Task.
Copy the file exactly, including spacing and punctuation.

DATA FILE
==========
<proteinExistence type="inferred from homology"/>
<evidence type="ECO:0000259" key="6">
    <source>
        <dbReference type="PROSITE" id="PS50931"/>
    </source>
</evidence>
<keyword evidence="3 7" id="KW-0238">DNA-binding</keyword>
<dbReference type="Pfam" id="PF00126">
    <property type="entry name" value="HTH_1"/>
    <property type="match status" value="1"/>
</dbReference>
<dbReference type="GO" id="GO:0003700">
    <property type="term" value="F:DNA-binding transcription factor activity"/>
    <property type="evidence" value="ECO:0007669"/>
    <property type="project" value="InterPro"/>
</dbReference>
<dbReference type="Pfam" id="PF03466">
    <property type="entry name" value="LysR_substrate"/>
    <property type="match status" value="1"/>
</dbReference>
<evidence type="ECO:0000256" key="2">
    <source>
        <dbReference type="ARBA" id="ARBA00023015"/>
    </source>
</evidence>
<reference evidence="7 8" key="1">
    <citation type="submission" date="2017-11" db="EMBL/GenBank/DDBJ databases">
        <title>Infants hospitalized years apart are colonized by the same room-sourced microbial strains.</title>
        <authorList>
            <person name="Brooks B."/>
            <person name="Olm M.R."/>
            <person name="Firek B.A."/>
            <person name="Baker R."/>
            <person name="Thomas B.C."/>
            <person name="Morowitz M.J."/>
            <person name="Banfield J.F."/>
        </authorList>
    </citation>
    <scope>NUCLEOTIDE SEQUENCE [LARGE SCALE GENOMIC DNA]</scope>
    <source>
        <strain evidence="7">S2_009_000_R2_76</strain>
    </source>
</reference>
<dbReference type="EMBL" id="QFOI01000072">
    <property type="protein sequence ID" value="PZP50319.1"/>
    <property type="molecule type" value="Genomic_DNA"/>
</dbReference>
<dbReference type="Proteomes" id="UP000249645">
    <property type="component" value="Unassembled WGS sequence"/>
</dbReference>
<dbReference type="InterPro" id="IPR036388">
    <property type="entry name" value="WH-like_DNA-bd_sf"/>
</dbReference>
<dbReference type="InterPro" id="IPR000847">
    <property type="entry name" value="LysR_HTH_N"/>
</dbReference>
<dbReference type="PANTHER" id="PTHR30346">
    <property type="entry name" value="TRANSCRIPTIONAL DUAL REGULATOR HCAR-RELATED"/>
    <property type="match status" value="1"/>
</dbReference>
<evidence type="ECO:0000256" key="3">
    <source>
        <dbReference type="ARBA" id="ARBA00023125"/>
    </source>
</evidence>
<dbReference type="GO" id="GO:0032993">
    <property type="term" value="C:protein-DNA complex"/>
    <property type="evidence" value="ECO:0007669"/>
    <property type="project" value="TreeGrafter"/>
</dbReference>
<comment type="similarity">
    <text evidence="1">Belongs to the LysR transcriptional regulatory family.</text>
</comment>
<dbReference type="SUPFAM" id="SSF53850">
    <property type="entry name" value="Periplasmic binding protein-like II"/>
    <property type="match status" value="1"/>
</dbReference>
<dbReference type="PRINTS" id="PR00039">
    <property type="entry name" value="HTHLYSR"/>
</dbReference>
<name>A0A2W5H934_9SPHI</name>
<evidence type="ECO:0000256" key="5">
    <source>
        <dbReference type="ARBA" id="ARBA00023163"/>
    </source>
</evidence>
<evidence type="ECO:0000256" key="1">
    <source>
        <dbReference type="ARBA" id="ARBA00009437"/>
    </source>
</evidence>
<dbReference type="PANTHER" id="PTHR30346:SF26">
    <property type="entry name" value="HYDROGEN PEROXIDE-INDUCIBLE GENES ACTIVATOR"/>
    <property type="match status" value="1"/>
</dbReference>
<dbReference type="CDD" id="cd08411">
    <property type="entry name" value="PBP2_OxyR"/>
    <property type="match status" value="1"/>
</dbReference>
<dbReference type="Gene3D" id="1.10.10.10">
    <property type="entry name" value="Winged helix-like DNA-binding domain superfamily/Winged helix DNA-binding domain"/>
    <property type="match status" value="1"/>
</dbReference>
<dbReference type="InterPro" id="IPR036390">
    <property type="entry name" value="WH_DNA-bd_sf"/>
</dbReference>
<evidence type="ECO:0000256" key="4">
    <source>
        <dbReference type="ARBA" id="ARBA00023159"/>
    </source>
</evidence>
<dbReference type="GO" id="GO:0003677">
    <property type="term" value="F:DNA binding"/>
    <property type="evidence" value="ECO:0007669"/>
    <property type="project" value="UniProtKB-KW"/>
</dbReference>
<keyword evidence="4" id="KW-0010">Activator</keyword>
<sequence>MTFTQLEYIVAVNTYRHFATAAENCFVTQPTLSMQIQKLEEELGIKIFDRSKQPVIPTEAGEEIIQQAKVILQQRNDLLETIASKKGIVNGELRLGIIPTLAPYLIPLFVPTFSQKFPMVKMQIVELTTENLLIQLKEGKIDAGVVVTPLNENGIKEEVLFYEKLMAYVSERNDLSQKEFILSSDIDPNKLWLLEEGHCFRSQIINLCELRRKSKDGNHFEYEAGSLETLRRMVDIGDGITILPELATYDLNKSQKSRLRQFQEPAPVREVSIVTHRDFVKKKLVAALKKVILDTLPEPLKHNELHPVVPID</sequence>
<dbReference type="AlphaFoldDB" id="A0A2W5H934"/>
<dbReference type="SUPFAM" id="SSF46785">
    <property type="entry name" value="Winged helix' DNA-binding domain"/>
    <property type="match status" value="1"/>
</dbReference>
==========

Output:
<proteinExistence type="inferred from homology"/>
<evidence type="ECO:0000259" key="6">
    <source>
        <dbReference type="PROSITE" id="PS50931"/>
    </source>
</evidence>
<keyword evidence="3 7" id="KW-0238">DNA-binding</keyword>
<dbReference type="Pfam" id="PF00126">
    <property type="entry name" value="HTH_1"/>
    <property type="match status" value="1"/>
</dbReference>
<dbReference type="GO" id="GO:0003700">
    <property type="term" value="F:DNA-binding transcription factor activity"/>
    <property type="evidence" value="ECO:0007669"/>
    <property type="project" value="InterPro"/>
</dbReference>
<dbReference type="Pfam" id="PF03466">
    <property type="entry name" value="LysR_substrate"/>
    <property type="match status" value="1"/>
</dbReference>
<evidence type="ECO:0000256" key="2">
    <source>
        <dbReference type="ARBA" id="ARBA00023015"/>
    </source>
</evidence>
<reference evidence="7 8" key="1">
    <citation type="submission" date="2017-11" db="EMBL/GenBank/DDBJ databases">
        <title>Infants hospitalized years apart are colonized by the same room-sourced microbial strains.</title>
        <authorList>
            <person name="Brooks B."/>
            <person name="Olm M.R."/>
            <person name="Firek B.A."/>
            <person name="Baker R."/>
            <person name="Thomas B.C."/>
            <person name="Morowitz M.J."/>
            <person name="Banfield J.F."/>
        </authorList>
    </citation>
    <scope>NUCLEOTIDE SEQUENCE [LARGE SCALE GENOMIC DNA]</scope>
    <source>
        <strain evidence="7">S2_009_000_R2_76</strain>
    </source>
</reference>
<dbReference type="EMBL" id="QFOI01000072">
    <property type="protein sequence ID" value="PZP50319.1"/>
    <property type="molecule type" value="Genomic_DNA"/>
</dbReference>
<dbReference type="Proteomes" id="UP000249645">
    <property type="component" value="Unassembled WGS sequence"/>
</dbReference>
<dbReference type="InterPro" id="IPR036388">
    <property type="entry name" value="WH-like_DNA-bd_sf"/>
</dbReference>
<dbReference type="InterPro" id="IPR000847">
    <property type="entry name" value="LysR_HTH_N"/>
</dbReference>
<dbReference type="PANTHER" id="PTHR30346">
    <property type="entry name" value="TRANSCRIPTIONAL DUAL REGULATOR HCAR-RELATED"/>
    <property type="match status" value="1"/>
</dbReference>
<evidence type="ECO:0000256" key="3">
    <source>
        <dbReference type="ARBA" id="ARBA00023125"/>
    </source>
</evidence>
<dbReference type="GO" id="GO:0032993">
    <property type="term" value="C:protein-DNA complex"/>
    <property type="evidence" value="ECO:0007669"/>
    <property type="project" value="TreeGrafter"/>
</dbReference>
<comment type="similarity">
    <text evidence="1">Belongs to the LysR transcriptional regulatory family.</text>
</comment>
<dbReference type="SUPFAM" id="SSF53850">
    <property type="entry name" value="Periplasmic binding protein-like II"/>
    <property type="match status" value="1"/>
</dbReference>
<dbReference type="PRINTS" id="PR00039">
    <property type="entry name" value="HTHLYSR"/>
</dbReference>
<name>A0A2W5H934_9SPHI</name>
<evidence type="ECO:0000256" key="5">
    <source>
        <dbReference type="ARBA" id="ARBA00023163"/>
    </source>
</evidence>
<evidence type="ECO:0000256" key="1">
    <source>
        <dbReference type="ARBA" id="ARBA00009437"/>
    </source>
</evidence>
<dbReference type="PANTHER" id="PTHR30346:SF26">
    <property type="entry name" value="HYDROGEN PEROXIDE-INDUCIBLE GENES ACTIVATOR"/>
    <property type="match status" value="1"/>
</dbReference>
<dbReference type="CDD" id="cd08411">
    <property type="entry name" value="PBP2_OxyR"/>
    <property type="match status" value="1"/>
</dbReference>
<dbReference type="Gene3D" id="1.10.10.10">
    <property type="entry name" value="Winged helix-like DNA-binding domain superfamily/Winged helix DNA-binding domain"/>
    <property type="match status" value="1"/>
</dbReference>
<dbReference type="InterPro" id="IPR036390">
    <property type="entry name" value="WH_DNA-bd_sf"/>
</dbReference>
<evidence type="ECO:0000256" key="4">
    <source>
        <dbReference type="ARBA" id="ARBA00023159"/>
    </source>
</evidence>
<dbReference type="GO" id="GO:0003677">
    <property type="term" value="F:DNA binding"/>
    <property type="evidence" value="ECO:0007669"/>
    <property type="project" value="UniProtKB-KW"/>
</dbReference>
<keyword evidence="4" id="KW-0010">Activator</keyword>
<sequence>MTFTQLEYIVAVNTYRHFATAAENCFVTQPTLSMQIQKLEEELGIKIFDRSKQPVIPTEAGEEIIQQAKVILQQRNDLLETIASKKGIVNGELRLGIIPTLAPYLIPLFVPTFSQKFPMVKMQIVELTTENLLIQLKEGKIDAGVVVTPLNENGIKEEVLFYEKLMAYVSERNDLSQKEFILSSDIDPNKLWLLEEGHCFRSQIINLCELRRKSKDGNHFEYEAGSLETLRRMVDIGDGITILPELATYDLNKSQKSRLRQFQEPAPVREVSIVTHRDFVKKKLVAALKKVILDTLPEPLKHNELHPVVPID</sequence>
<dbReference type="AlphaFoldDB" id="A0A2W5H934"/>
<dbReference type="SUPFAM" id="SSF46785">
    <property type="entry name" value="Winged helix' DNA-binding domain"/>
    <property type="match status" value="1"/>
</dbReference>